The Press Newspaper
To Cecil Adkins, the municipal pool in the Village of Walbridge should be regarded as a public asset worthy of the village’s investment of time and financial resources.
Adkins, a former village councilman, along with current councilmembers Maureen Jacobsen, who chairs council’s parks and recreation committee, and Ed Kolanko, and Steve Smith, village administrator, met with employees of GEM Industrial Inc. Thursday morning at the pool on Parkview Drive to get an idea on what repairs are needed.
Adkins and a few other residents voiced their concerns about proposed spending cuts in the village’s 2010 budget during a council meeting last month.
The pool, he reasons, should be spared from the budgetary ax.
“To say we don’t have the money isn’t completely accurate,” he said last week, adding the village’s savings account is likely drawing a very low interest rate and could be tapped for the repairs.
If promoted properly, the pool would draw families and residents from throughout Lake Township, he said, recalling the days when he was among the residents who formed a non-profit corporation and secured a loan from the Rossford Savings Bank to construct it.
Then it was called the Aqua Terrace Swim Club and member families who owned a share of stock would pay for a season pass.
“Many families were stockholder members,” Adkins said. “We had families from Moline and even Toledo. It was basically a community enterprise. “
The village purchased the pool and five-acre grounds in 1994 for $13,000. After completing about $6,200 worth of refurbishments, including sandblasting, painting, and repairing cracks, the village opened the pool in June of that year.
The village also spent about $9,000 for salaries and benefits for lifeguards and a pool manager.
Mary Jane Finch, then the village clerk-treasurer, told The Press at the time the purchase wasn’t viewed by village officials as a profit-making venture. Rather, “Council and the administration bought it to benefit the community in the same way the village supports the parks and ball diamonds for the betterment of the community.”
In the years prior to the sale, the corporation had incurred debts and the pool had fallen into disrepair.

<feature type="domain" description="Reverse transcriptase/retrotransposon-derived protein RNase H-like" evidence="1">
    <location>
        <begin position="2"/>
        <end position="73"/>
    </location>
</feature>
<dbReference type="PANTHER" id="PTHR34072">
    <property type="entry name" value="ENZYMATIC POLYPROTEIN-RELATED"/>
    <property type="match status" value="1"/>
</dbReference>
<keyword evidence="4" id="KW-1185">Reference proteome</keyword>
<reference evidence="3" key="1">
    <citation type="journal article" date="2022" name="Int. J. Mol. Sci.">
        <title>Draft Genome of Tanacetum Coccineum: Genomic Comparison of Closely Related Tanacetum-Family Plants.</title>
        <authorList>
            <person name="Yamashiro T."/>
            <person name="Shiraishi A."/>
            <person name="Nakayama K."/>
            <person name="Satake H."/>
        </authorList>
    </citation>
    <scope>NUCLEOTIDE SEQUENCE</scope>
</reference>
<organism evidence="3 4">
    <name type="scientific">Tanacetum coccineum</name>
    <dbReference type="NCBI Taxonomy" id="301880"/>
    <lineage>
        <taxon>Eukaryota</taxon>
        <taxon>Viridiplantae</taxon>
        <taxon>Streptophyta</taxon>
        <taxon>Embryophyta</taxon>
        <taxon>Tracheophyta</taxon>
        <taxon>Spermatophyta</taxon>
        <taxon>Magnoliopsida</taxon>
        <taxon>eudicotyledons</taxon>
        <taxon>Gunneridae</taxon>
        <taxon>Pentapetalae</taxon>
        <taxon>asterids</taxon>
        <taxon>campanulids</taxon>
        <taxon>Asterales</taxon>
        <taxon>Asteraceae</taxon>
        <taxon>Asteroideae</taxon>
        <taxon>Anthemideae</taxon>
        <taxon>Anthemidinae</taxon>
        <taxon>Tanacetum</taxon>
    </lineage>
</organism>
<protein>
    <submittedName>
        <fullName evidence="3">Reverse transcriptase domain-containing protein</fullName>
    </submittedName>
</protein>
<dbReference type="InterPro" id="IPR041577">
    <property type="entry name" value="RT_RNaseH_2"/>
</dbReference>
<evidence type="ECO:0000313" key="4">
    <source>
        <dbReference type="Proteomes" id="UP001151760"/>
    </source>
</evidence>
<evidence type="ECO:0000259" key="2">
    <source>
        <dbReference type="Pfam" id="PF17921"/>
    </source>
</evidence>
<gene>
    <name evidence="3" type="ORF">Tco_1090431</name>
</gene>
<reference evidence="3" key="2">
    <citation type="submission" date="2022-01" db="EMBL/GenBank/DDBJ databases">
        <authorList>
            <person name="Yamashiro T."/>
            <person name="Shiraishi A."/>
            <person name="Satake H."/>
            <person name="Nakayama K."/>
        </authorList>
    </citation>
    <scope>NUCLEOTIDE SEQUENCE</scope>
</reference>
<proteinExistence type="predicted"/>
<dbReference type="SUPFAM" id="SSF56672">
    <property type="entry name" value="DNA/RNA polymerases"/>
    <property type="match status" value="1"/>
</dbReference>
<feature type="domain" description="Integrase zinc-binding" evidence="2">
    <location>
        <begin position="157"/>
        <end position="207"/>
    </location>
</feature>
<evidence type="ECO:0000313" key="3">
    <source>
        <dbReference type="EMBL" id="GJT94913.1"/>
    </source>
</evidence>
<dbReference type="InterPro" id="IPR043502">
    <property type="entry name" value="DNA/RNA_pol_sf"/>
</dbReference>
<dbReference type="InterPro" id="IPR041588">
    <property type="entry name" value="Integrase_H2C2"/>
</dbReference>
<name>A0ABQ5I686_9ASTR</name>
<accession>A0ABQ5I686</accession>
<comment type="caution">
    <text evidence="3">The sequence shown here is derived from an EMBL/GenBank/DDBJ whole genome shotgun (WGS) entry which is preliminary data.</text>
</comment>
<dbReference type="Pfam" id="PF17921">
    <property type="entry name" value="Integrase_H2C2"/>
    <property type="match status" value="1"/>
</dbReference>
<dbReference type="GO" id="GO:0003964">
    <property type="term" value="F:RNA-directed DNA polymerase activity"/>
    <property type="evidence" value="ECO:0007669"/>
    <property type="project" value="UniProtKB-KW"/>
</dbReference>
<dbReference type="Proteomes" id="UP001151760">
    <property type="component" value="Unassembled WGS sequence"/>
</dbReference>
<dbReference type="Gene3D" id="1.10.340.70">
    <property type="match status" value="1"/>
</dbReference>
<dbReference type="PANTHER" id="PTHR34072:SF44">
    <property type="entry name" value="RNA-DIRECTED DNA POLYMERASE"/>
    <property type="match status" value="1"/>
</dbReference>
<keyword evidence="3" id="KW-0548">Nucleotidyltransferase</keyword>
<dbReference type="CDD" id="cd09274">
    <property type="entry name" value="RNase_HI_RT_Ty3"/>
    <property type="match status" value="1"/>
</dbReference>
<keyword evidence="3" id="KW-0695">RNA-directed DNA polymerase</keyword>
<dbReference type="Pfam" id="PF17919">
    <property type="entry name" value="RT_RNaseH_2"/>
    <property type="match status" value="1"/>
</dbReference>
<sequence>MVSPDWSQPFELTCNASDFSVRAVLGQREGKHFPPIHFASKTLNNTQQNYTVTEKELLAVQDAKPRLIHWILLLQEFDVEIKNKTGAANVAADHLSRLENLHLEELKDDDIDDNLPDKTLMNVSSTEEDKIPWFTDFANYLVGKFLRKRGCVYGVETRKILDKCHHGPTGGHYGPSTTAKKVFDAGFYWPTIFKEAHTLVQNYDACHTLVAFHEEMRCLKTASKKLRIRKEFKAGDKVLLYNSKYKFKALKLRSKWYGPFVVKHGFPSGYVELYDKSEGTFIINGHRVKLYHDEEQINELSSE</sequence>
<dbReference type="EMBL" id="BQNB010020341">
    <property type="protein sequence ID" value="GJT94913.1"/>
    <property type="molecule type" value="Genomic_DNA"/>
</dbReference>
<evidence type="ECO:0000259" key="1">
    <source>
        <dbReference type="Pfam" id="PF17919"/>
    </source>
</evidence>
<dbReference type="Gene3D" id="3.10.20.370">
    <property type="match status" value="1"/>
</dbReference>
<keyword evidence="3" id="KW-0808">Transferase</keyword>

Nonetheless, Adkins remains confident the pool can be self-supporting.
“The pool should pay for itself if it is managed right,” he said. “The community could hold fundraisers if residents feel they have a stake in the pool. We have to let people know it’s not for Walbridge residents only.”
Heating the pool water at the start of the season would draw more users, he said.
For 2009, the village charged non-resident families $250 for a season pass, according to a form on the village Web site. Resident families were charged $125. Resident singles were charged $65 and non-resident singles paid $150.
Daily rates were $2 for residents and $5 for non-residents.
Discounts were offered for seniors.
Minutes from village council’s Dec. 16 meeting state that Mayor Dan Wilczynski said the cuts were needed to balance the 2010 budget but that some could be restored if revenues increase.
In addition to the proposed pool closing, the cuts included dropping all overtime pay for the street and police departments, removing the health insurance deductible fund, and not hiring seasonal workers for the parks.
A summer camp program was also cut as were employee bonuses and raises. The mayor also decided to not accept a salary.
“These changes have taken us to where we need to be with a little bit of planned surplus and as the year progresses, if revenues increase, then we can choose to put any of the eliminated items back in place by appropriating money back into the 2010 budget,” the minutes say.
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